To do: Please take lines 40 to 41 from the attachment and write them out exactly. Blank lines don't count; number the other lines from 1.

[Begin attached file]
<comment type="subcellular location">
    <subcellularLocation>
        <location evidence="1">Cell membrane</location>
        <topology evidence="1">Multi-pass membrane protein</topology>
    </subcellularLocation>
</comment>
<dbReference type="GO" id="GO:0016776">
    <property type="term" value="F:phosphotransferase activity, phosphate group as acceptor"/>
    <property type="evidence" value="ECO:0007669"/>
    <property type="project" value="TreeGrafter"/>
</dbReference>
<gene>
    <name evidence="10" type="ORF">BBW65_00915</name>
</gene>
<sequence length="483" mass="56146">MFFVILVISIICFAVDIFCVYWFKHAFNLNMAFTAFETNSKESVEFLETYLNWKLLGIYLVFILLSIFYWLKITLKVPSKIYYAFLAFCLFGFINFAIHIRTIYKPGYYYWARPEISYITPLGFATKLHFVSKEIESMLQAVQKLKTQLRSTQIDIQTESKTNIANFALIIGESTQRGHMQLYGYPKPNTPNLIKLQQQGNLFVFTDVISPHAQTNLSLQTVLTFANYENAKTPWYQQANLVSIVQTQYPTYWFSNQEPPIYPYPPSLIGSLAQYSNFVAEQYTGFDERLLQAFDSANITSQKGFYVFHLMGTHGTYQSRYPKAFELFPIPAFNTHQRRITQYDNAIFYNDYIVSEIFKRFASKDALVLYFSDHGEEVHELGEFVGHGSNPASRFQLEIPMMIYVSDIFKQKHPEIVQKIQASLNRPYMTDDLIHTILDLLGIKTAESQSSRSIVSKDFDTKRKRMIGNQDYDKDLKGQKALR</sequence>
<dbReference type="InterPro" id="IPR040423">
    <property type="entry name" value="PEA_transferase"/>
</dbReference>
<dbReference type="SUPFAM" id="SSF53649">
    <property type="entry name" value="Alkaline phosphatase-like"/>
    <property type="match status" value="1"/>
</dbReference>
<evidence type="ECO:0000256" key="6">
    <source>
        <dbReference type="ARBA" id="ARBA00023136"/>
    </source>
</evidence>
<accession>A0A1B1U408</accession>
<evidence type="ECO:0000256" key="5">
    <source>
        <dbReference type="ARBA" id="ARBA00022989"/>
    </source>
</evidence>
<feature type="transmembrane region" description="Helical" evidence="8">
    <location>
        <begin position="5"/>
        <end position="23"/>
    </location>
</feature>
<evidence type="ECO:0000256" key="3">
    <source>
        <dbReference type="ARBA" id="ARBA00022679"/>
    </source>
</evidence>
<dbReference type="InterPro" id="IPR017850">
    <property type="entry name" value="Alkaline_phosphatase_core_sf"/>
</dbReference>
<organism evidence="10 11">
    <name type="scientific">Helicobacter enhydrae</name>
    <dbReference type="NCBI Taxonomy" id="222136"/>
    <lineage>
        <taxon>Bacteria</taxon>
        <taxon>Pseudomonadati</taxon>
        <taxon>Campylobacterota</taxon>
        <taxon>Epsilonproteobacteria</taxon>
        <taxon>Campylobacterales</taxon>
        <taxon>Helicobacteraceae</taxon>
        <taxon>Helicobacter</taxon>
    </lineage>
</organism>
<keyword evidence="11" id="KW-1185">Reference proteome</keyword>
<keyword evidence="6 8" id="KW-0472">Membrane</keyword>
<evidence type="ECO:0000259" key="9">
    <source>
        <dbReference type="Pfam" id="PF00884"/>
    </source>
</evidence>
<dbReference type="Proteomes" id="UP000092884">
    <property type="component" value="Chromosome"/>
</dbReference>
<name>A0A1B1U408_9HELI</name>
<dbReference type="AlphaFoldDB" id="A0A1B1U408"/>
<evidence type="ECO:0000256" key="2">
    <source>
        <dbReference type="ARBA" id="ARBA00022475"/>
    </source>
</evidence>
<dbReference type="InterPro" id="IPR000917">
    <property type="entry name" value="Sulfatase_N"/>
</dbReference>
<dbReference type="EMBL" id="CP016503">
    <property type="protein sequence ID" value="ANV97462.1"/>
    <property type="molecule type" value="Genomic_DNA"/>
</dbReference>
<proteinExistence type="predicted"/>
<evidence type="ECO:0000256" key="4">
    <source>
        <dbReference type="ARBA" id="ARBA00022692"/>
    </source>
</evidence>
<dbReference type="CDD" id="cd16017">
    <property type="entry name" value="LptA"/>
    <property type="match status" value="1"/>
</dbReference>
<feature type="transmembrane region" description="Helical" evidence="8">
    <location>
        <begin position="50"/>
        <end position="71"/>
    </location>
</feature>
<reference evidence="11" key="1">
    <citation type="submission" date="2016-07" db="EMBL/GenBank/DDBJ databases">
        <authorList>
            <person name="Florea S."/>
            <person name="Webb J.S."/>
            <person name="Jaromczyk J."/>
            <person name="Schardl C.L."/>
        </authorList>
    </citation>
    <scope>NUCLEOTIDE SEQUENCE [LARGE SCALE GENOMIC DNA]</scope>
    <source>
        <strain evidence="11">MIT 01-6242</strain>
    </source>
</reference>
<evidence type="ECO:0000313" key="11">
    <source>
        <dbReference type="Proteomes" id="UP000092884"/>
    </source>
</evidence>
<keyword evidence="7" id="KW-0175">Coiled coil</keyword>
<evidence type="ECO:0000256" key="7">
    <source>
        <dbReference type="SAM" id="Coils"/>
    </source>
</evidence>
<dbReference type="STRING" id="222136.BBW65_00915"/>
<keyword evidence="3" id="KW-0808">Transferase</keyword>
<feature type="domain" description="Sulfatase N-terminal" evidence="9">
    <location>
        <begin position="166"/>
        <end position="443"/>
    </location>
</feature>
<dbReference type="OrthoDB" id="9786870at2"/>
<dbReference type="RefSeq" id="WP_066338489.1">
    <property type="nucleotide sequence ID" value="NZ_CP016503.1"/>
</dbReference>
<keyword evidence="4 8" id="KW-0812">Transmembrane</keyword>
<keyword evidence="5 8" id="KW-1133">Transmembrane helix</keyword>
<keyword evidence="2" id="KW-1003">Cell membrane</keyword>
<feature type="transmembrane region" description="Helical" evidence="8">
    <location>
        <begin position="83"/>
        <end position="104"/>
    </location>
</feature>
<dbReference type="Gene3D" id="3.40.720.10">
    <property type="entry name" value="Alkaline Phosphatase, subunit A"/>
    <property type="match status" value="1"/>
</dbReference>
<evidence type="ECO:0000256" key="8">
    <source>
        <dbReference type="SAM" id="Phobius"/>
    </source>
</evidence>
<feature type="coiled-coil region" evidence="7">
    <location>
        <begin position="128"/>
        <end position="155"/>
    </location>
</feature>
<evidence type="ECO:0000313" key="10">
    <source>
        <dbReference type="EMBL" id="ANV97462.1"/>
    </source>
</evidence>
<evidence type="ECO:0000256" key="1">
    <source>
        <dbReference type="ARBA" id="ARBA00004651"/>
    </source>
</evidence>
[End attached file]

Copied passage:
<evidence type="ECO:0000256" key="3">
    <source>